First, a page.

Legendary Mahres brothers to get hall of fame nod at Korbel American Ski Classic in Vail

By Real Vail
March 24, 2011

The greatest ski racing family duo the United States has ever produced will be celebrated March 26 as Phil and Steve Mahre are inducted into the International Ski Hall of Fame as 2011 Legends of Honor in conjunction with the Korbel American Ski Classic in Vail.

Phil and Steve Mahre.

“This evening will be a truly special affair,” explained Michael Imhof, Vice President of Sales and Operations for the Vail Valley Foundation. “Anyone that was into ski racing in this country knew about Phil and Steve, whether they could tell them apart or not. They proved to the world that Americans did indeed belong among the elite of the ski racing community, not just at big events, but week in and week out on the World Cup circuit.”

The nine children of Dave and Mary Mahre grew up on the slopes of White Pass Ski Area, 40 miles west of Yakima, Washington. In White Pass, population 22, 11 of them named Mahre, there was not much else for a kid to do but ski.

The “Twins” (Phil and Steve were born four minutes apart) would hurriedly finish their homework on the 90-minute bus ride home from school so they could spend their after school time free skiing, jumping off cliffs and running gates at “home”.

Working their way up through ski racing's junior ranks, Phil and Steve burst onto the world stage in 1975, earning a spot on the U.S. Olympic Team to the 1976 Innsbruck Games. Ironically, Steve's racing career almost came to an end at those Games.

After finishing 13th in the Olympic Giant Slalom, Steve retired. He was 18 years old, happy with his Olympic moment and wanted to go back to school. He thought he would be happy watching his brother race on from the sidelines. That is until it actually happened.

“Phil went back to the World Cup and won his first race,” recalls Steve. “I'm watching it on TV and thinking ‘I can beat that guy'.”

By the time the 1980 Olympics rolled into Lake Placid, Phil had eight World Cup wins under his belt. He also had a metal plate and seven screws in his ankle from a potentially career ending injury in 1979. He would lead the first run of the Olympic Slalom, eventually capturing the silver medal behind Swedish great Ingemar Stenmark.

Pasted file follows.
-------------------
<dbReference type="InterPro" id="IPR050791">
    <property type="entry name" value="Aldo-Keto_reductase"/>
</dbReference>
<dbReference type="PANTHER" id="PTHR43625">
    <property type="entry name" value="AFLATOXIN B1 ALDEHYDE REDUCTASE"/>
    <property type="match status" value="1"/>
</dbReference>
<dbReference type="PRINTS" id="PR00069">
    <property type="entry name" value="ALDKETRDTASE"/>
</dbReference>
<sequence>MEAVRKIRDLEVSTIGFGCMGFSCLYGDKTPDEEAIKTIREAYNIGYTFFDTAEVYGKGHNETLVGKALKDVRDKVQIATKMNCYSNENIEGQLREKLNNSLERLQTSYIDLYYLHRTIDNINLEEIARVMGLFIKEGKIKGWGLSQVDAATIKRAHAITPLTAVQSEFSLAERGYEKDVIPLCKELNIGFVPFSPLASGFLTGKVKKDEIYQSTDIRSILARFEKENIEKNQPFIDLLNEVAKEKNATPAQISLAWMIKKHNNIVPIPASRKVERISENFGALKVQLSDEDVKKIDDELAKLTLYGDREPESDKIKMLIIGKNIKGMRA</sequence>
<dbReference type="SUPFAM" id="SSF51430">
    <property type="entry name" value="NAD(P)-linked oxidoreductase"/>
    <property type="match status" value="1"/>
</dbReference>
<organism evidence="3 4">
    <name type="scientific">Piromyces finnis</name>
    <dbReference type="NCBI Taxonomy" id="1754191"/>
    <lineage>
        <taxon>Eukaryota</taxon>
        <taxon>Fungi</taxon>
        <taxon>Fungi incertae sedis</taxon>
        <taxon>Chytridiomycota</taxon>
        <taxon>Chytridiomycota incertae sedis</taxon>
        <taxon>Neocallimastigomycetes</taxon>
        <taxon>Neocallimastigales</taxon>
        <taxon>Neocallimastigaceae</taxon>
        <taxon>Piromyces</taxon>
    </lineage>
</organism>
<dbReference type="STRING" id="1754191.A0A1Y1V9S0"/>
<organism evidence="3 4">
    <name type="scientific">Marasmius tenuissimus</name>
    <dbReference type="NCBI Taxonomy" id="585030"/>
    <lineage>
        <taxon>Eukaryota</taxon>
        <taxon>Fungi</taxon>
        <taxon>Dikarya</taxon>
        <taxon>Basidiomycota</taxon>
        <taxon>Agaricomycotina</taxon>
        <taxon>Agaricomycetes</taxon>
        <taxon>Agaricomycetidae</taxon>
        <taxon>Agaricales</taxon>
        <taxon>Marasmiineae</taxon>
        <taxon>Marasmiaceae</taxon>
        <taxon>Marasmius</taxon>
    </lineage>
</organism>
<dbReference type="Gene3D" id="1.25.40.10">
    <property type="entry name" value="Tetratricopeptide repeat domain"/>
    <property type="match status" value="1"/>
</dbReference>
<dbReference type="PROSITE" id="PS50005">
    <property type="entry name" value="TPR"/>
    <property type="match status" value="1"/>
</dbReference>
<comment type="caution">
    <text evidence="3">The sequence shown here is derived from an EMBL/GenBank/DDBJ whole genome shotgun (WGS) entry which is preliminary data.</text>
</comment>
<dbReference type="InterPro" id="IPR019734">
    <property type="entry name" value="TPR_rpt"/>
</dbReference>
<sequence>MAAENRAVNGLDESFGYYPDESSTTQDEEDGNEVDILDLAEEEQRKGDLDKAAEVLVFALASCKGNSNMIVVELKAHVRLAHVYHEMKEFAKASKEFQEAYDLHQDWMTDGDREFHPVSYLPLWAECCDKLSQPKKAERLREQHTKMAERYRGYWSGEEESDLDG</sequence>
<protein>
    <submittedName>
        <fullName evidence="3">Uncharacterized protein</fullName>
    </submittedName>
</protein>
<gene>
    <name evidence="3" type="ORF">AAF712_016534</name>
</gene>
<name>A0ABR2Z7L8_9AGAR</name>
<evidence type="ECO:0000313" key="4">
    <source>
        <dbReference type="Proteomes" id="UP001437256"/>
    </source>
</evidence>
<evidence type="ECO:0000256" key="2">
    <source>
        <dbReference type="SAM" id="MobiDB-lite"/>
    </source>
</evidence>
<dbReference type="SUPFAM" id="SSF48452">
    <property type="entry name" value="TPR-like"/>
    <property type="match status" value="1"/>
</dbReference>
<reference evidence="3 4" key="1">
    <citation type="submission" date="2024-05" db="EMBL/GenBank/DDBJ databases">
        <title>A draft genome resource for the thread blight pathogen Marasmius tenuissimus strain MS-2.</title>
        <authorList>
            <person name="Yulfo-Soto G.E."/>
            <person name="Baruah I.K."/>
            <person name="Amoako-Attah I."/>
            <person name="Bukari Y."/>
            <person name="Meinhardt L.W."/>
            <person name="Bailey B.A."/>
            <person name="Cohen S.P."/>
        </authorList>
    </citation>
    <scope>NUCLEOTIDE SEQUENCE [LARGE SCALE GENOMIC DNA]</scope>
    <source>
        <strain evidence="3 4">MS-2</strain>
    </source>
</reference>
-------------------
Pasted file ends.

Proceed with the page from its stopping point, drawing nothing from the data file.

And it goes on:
The next three years would prove to be truly magical for both Mahres. Phil would win the coveted World Cup Overall crystal globe in 1981, 82 and 83. In 1982, he had the Overall mathematically wrapped up by Super Bowl Sunday, with two months still remaining in the season.

Out of the 18 World Cup Slalom and Giant Slalom races contested that winter, Phil failed to finish in the top three only once, with five wins and nine second place finishes. Better still, Steve would end the season third in the final rankings.

That same season, the “younger” Mahre would also become the first American to win an individual World Championships gold medal, claiming the top step of the Giant Slalom podium in Schladming, Austria just two weeks after arthroscopic surgery on both knees.

Fast forward to 1984 and Sarajevo, Yugoslavia. Neither Phil or Steve had enjoyed a particularly productive World Cup season and many in the American media gave them little chance to earn a medal at the Games. Skiing flawlessly in the first run of the Olympic Slalom, Steve built up a half-second margin over Swede Jonas Nilsson to lead the race, while Phil sat comfortably in third.

A strong second run for Phil, coupled with a series of mistakes by Steve, resulted in a gold medal for the “older” Mahre and the silver for Steve, just 21-hundredths of a second behind his best friend. It would be the third time the Twins had finished one-two in a major international Slalom race.

Unbeknownst to either Mahre, Phil's wife Holly had given birth to a baby boy in Arizona an hour prior to the start of the race. Phil would find out about his new son during a television interview following the competition.

“Heck,” grinned Phil, “there she was doing all the work, while I was out there playing.”

The dream would come to an end in March of 1984, ironically in Vail, Colorado during the American Ski Classic, as Phil and Steve retired from the U.S. Ski Team and World Cup racing, wanting to spend more time with their families.

Over the course of their nine-year careers on the White Circus, Phil and Steve accounted for a total of 36 career World Cup victories, 27 for Phil and 9 for Steve. In addition, Phil earned a trio of consecutive Overall World Cup titles, while sharing three Olympic medals and a pair of World Championships medals.

"Fortunately," Phil concluded, "I was gifted, and I also had a twin brother who pushed me in the sense that I always wanted to beat him. And yet, at the same time, his victories were sort of my victories too. It's hard to explain."

The 2011 Korbel American Ski Classic is a project of the Vail Valley Foundation. For additional information on the Ski Classic or the Foundation, visit www.vvf.org.

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